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What vehicle tax deductions can I write off for tax year 2020?
Using your own car for work? Find out what expenses you can claim and what tax deductions you may be eligible for.
Get the 411 on vehicle tax deductions by finding out if you’re eligible, what you can claim and how to calculate your deduction amount.
Who’s eligible for the vehicle tax deduction?
If you’re self-employed or own your own business and you use your car for business purposes, you can deduct the cost of its operation from your taxes. But if a company or person employs you and you use your car on the job, those are considered unreimbursed expenses, which can’t be deducted.
You’re also limited to deducting vehicle expenses over 2% or your adjusted gross income.
Vehicle tax deductions you can and can’t write off
This table highlights which expenses you can and can’t write off under the vehicle tax deduction:
|Vehicle registration fees|
|Driving your car for personal reasons|
|Your commute to and from work|
|Fines for traffic tickets|
|Expenses totaling less than 2% of your adjusted gross income|
|Driving costs if employed by another person or business|
How can I calculate my vehicle tax deduction?
The IRS allows expenses to be claimed in two different ways, the standard mileage rate and the cost of actual expenses. Before claiming anything on your taxes, it’s best to sit down with a calculator to figure out which method will benefit you the most.
Standard mileage rate
If you calculate your deduction based on the standard deduction rate, you’ll need to track how many miles you’ve driven your car for business purposes. Then multiply your mileage by the standard mileage rate set by the IRS. For tax year 2020, the standard mileage rate is $0.575 per mile.
If you calculate your deduction based on actual expenses, you’ll need to keep receipts for everything you spend on your car and then add it all up at the end of the year. Common vehicle expenses include:
- Loan interest
Example: Standard mileage rate vs. actual expenses
In the past year, Dave drove 20,000 miles, and 15,000 of those miles were for work. Dave kept track of both his mileage and expenses so that he’d be able to calculate how much he can deduct using both methods at tax time.
Standard mileage rate
Dave drove 15,000 miles for work. For tax year 2020, he can deduct $0.575/mile.
15,000 x $0.575 = $8,625
After gathering up all of his receipts, Dave calculates that he spent $8,000 on his car, including gas and maintenance. Since 75% of the miles he drove were for work, he’ll be able to deduct 75% of those costs.
$8,000 x $0.75 = $6,000
Dave will be able to deduct more using the standard mileage rate. But that’s not always the case. If Dave’s car would’ve had a major repair, he may have been better off deducting the actual cost.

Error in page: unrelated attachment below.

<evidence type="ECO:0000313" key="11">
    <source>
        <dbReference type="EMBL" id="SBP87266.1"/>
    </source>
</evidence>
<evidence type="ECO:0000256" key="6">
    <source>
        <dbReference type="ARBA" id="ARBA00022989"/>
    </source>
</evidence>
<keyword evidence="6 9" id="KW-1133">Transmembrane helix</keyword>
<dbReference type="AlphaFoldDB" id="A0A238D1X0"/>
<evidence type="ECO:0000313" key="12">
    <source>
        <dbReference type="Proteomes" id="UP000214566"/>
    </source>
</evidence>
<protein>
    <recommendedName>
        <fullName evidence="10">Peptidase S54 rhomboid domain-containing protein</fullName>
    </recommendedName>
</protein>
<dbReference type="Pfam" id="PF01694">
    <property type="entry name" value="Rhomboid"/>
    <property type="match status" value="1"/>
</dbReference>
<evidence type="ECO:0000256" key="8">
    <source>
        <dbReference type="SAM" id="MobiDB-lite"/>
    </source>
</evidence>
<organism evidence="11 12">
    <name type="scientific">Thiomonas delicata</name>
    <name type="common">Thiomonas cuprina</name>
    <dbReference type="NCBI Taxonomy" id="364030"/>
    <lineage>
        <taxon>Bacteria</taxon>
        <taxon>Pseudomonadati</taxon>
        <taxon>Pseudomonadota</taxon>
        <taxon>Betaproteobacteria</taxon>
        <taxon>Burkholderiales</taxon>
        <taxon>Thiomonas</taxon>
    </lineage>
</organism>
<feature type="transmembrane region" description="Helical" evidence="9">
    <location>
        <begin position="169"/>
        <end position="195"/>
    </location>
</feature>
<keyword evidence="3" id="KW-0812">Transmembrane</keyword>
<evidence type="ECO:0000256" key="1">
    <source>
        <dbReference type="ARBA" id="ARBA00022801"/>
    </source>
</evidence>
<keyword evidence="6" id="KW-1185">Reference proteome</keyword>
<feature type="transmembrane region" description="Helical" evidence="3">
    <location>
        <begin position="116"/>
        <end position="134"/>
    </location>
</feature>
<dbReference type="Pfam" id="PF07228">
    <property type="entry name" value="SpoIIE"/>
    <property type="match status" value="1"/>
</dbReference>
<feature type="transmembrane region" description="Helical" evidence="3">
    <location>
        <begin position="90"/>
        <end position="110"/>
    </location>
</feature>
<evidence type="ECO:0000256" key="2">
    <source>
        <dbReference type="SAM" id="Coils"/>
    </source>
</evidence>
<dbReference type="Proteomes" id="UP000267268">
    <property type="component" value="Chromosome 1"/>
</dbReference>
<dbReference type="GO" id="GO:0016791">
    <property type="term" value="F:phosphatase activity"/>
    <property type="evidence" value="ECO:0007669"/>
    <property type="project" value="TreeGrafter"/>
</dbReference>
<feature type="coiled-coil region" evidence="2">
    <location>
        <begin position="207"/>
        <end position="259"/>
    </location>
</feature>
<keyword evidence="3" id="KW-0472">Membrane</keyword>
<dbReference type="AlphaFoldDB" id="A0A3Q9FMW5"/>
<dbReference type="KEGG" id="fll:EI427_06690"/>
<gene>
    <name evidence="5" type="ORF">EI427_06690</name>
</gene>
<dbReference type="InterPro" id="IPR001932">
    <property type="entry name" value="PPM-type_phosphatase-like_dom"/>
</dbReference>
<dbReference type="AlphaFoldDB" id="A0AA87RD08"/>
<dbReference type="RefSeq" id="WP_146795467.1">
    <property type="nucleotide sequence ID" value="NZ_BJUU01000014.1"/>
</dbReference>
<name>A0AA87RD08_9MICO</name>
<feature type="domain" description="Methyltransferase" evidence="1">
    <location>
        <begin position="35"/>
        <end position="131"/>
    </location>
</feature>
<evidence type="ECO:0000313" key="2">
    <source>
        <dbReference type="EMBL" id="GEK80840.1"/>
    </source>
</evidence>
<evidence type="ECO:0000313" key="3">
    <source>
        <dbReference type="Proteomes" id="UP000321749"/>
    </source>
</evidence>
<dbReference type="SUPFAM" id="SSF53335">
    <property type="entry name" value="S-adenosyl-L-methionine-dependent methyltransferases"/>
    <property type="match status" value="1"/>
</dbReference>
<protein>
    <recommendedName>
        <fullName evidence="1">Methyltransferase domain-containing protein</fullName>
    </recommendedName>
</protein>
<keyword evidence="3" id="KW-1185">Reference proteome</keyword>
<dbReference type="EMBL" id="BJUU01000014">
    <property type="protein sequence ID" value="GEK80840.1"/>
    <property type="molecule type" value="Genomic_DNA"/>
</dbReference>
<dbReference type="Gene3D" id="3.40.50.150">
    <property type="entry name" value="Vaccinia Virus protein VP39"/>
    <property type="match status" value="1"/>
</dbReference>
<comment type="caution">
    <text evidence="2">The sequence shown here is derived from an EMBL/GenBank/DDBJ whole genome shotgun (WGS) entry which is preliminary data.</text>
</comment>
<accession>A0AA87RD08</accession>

IRS standard mileage rates by year
|January to June 2011||$0.51/mile||$0.14/mile||$0.19/mile|
|June to December 2011||$0.555/mile||$0.14/mile||$0.235/mile|
- Hire a professional. Tax laws can be tricky, and there’s often a fine line between what’s considered personal and business use. For example, if you have no permanent office, driving within your metropolitan area for work may not be deductible. A certified accountant can help you maximize your deductions without getting into trouble with the IRS.
Tax benefits for electric cars
When you purchase an electric vehicle, the federal government offers a tax credit between $2,500 and $7,500 depending on the size of the battery and vehicle — and some states like California offer even more incentives.
Can I deduct my vehicle registration?
Yes, you can write off any fees for registering most vehicles, excluding pickup trucks made before 2010, hearses, camper trailers, motorcycles and non-passenger vans.
How can I calculate my vehicle registration tax deduction?
How you’ll calculate your vehicle registration tax deduction depends on the type of vehicle you have and how old it is.
If the model year for your vehicle is 2010 or later, you’ll divide your vehicle’s weight by 250. Then, subtract that number from your registration fee to get your deduction amount.
For example, if you paid $100 to register your vehicle that weighs 3,000 pounds, you’d divide 3,000 by 250, which is 12.
$100 – 12 = 88, so your vehicle registration tax deduction is $88.
If your vehicle is older than this, simply multiply your registration fee by 60% to get your deduction amount. For example, if you paid $100, your vehicle registration tax deduction would be $60.
Is there a vehicle purchase tax deduction?
Yes, you can get a tax break for buying a new or used business vehicle using a Section 179 deduction. This deduction allows you to write off a large chunk of the vehicle’s cost when it is:
- Used for business purposes at least 50% of the time
- Put into service the same year the deduction is claimed
The exact amount you’ll be able to deduct depends on the vehicle’s weight and class. Generally, the bigger the vehicle, the more you can deduct.
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To maximize your vehicle deductions, keep track of your business and personal mileage along with any receipts for vehicle-related expenses. And to make sure you’re getting the best deductions without running afoul of any tax laws, check with the IRS and consider hiring a professional to help you put together your tax return.
Frequently asked questions
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